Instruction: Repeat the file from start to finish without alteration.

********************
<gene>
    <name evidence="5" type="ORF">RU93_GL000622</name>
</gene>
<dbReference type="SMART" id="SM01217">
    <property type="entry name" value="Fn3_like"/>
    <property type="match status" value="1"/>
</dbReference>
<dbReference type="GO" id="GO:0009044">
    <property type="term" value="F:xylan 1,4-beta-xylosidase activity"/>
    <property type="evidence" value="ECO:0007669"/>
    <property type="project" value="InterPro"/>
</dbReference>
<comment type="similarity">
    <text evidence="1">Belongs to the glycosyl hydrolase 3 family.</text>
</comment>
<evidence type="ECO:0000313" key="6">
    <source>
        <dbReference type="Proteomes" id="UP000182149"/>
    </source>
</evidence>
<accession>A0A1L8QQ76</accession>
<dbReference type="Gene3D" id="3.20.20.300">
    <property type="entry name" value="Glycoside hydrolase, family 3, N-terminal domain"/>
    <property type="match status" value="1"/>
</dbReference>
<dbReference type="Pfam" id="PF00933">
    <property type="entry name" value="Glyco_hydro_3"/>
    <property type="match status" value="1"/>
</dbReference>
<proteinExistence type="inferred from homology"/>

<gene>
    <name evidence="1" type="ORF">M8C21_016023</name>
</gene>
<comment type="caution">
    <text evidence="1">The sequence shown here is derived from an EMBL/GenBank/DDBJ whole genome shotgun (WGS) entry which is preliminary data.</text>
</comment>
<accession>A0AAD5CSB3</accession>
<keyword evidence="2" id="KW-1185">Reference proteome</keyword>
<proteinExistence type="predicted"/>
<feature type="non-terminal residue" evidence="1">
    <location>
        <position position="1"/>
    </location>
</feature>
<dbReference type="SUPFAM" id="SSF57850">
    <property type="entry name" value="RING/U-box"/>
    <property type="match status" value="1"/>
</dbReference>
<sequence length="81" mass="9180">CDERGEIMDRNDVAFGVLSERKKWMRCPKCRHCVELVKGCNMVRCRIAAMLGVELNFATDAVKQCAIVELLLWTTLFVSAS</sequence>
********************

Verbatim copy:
<gene>
    <name evidence="5" type="ORF">RU93_GL000622</name>
</gene>
<dbReference type="SMART" id="SM01217">
    <property type="entry name" value="Fn3_like"/>
    <property type="match status" value="1"/>
</dbReference>
<dbReference type="GO" id="GO:0009044">
    <property type="term" value="F:xylan 1,4-beta-xylosidase activity"/>
    <property type="evidence" value="ECO:0007669"/>
    <property type="project" value="InterPro"/>
</dbReference>
<comment type="similarity">
    <text evidence="1">Belongs to the glycosyl hydrolase 3 family.</text>
</comment>
<evidence type="ECO:0000313" key="6">
    <source>
        <dbReference type="Proteomes" id="UP000182149"/>
    </source>
</evidence>
<accession>A0A1L8QQ76</accession>
<dbReference type="Gene3D" id="3.20.20.300">
    <property type="entry name" value="Glycoside hydrolase, family 3, N-terminal domain"/>
    <property type="match status" value="1"/>
</dbReference>
<dbReference type="Pfam" id="PF00933">
    <property type="entry name" value="Glyco_hydro_3"/>
    <property type="match status" value="1"/>
</dbReference>
<proteinExistence type="inferred from homology"/>

<gene>
    <name evidence="1" type="ORF">M8C21_016023</name>
</gene>
<comment type="caution">
    <text evidence="1">The sequence shown here is derived from an EMBL/GenBank/DDBJ whole genome shotgun (WGS) entry which is preliminary data.</text>
</comment>
<accession>A0AAD5CSB3</accession>
<keyword evidence="2" id="KW-1185">Reference proteome</keyword>
<proteinExistence type="predicted"/>
<feature type="non-terminal residue" evidence="1">
    <location>
        <position position="1"/>
    </location>
</feature>
<dbReference type="SUPFAM" id="SSF57850">
    <property type="entry name" value="RING/U-box"/>
    <property type="match status" value="1"/>
</dbReference>
<sequence length="81" mass="9180">CDERGEIMDRNDVAFGVLSERKKWMRCPKCRHCVELVKGCNMVRCRIAAMLGVELNFATDAVKQCAIVELLLWTTLFVSAS</sequence>